Looking at the shot scatter plot from Game 2: 20 of the Habs' 30 shots were at the blue line or no closer than from the top of the circles. NO shots were in the immediate vicinity of the crease. Says a lot for the Flyers' defense (or our relative meekness)- they are not giving away the territory at the goalmouth. That goes for not allowing us to shoot from point-blank range as well as not allowing bodies with CH on their chest in close to help screen Leighton.
I'm not giving up. Yet.
The Habs better bring the entire kitchen sink to the goalmouth in the first 10 minutes of Game 3. If we can get a 2-0 advantage over Leighton early, he might just cave the rest of the way.
But shooting from the blue line with no screening will get us nowhere.

MC said...

@JT It would take big stones for the coach to put SK on the point for the PP after all that has happened, but it would be an interesting experiment. They certainly need to do something to shake it up because it is not working right now.

Number31 said...

Trapped in their zone with a D that can't move the puck? That's the bonus of a puck moving goalie like Price who moves the puck out better than the rest of them. (Jaro is too hesitant and slow when dealing with the puck). Though no one seems capable of accepting the pass so it ends up coming right back in. In Game 1 when he came in the D changed to a "Can't get out! Quick! Pass to Price! Let him do it!" train of thought only they forgot what to do afterwards....

I'd rather have Rhino out there crease clearing and (shock!) hitting things. Even putting Bergeron as a wild card for the powerplay isn't working anymore but I wonder if it's because he's playing too many minutes. Bergeron's job should be one thing: SHOOOOOOOOOT. And I don't care if he hits a leg. If he blasts that thing like he's supposed to and it hits a leg, well, the leg would most likely break. (See Foligno, Nick). However because he looks so hesitant and afraid that he ends up flubbing his shot that causes a breakaway he (or his partner) either has to scramble to break up or pray they don't score....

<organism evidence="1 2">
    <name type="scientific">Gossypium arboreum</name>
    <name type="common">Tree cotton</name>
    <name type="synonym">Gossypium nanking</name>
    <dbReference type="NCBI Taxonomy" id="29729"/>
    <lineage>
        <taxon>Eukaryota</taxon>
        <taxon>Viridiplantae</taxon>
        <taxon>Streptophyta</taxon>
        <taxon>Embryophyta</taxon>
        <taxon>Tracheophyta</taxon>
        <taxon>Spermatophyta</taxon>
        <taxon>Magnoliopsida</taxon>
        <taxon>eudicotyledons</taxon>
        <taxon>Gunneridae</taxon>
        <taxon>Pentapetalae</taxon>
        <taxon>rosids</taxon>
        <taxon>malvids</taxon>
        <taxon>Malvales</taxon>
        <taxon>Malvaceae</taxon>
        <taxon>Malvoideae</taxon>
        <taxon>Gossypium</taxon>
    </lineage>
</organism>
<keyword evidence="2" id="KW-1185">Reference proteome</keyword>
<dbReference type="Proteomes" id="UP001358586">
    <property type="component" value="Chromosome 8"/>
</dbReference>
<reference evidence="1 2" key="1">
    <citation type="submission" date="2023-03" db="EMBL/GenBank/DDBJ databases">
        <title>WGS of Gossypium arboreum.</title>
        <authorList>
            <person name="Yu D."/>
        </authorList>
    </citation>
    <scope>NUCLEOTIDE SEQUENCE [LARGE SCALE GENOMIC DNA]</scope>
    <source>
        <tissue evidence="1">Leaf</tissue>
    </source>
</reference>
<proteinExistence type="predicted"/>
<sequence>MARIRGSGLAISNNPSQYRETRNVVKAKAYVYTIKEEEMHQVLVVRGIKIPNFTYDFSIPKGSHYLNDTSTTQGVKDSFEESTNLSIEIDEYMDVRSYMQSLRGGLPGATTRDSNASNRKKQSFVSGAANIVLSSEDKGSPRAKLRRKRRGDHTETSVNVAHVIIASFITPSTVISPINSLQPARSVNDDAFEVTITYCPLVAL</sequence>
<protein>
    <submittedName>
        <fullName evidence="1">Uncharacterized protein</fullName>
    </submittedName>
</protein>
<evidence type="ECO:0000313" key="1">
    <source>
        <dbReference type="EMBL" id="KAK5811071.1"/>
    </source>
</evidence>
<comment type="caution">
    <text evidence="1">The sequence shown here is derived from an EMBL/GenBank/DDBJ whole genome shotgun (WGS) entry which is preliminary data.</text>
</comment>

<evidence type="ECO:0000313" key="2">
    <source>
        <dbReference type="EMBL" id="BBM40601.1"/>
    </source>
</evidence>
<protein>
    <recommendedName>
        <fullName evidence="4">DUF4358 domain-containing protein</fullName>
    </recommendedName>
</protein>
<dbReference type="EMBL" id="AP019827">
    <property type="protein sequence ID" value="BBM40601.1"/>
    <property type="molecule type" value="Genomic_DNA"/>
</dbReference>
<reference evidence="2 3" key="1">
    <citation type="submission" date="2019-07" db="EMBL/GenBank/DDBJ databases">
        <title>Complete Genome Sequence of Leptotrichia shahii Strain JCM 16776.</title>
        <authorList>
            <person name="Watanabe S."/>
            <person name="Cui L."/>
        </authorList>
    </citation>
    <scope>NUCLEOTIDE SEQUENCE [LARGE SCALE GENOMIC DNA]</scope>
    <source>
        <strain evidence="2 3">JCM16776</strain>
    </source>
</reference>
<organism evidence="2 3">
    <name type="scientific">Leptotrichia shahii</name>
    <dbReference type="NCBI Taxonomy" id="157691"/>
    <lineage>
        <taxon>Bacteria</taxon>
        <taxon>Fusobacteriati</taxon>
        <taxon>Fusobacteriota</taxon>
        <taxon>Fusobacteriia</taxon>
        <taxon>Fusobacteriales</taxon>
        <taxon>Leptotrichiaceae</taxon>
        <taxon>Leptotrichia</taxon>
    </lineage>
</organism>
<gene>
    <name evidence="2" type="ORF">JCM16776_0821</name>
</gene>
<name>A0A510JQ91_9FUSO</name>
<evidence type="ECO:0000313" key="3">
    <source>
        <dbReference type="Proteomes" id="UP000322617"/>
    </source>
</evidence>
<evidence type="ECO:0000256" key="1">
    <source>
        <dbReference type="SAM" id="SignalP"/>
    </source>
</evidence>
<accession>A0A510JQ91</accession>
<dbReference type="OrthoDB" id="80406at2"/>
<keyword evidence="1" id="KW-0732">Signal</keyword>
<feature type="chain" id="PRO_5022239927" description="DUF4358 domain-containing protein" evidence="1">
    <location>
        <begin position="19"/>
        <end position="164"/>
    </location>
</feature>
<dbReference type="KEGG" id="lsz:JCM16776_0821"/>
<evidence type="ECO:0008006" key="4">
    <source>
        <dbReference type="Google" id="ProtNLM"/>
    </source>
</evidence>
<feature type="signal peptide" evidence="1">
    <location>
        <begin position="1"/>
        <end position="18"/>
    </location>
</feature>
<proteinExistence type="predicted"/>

Anonymous said...

It's funny to read those negative comments about Bergeron...if anything, he is one of the reasons why the Habs are still playing.
Don't give up hope yet! I don't like the losing attitude at this time...

Christopher Sama said...

Game 3 will be completely different.
No more sighs.

pre-math: a little nervousness
math: total domination
aftermath: confidence that we can still pull this off

Anonymous said...

Teams are a group of people. They can get down. They can get up. The worst is when they are up and get down suddenly. Montreal was up after Pittsburg, and Philly took them down. They are shaken. Bobby Clarke's laughing face said it all.

Leaders grab teams that are down and drag them back to reality. I don't know who the leaders on the Habs are. Gomez took dumb penalties in both games, hardly setting the tone, so I don't think it is him. If it is then he needs to look inside a bit.

The Montreal Canadiens could emerge here. Distraction from booing hometown fans could negate any lift from cheers but home ice should help a bit. We'll see. They have to have confidence in each other, and play their game. Bringing in little Kostitsyn last game was hopefully the last time we have to see him in a CH. What an insight into his true character, and a sign of panic dans la maison.

Yeah, MAB was passed over by all 30 teams for a reason last year. But at least he tries. Some other guys just come along for the ride.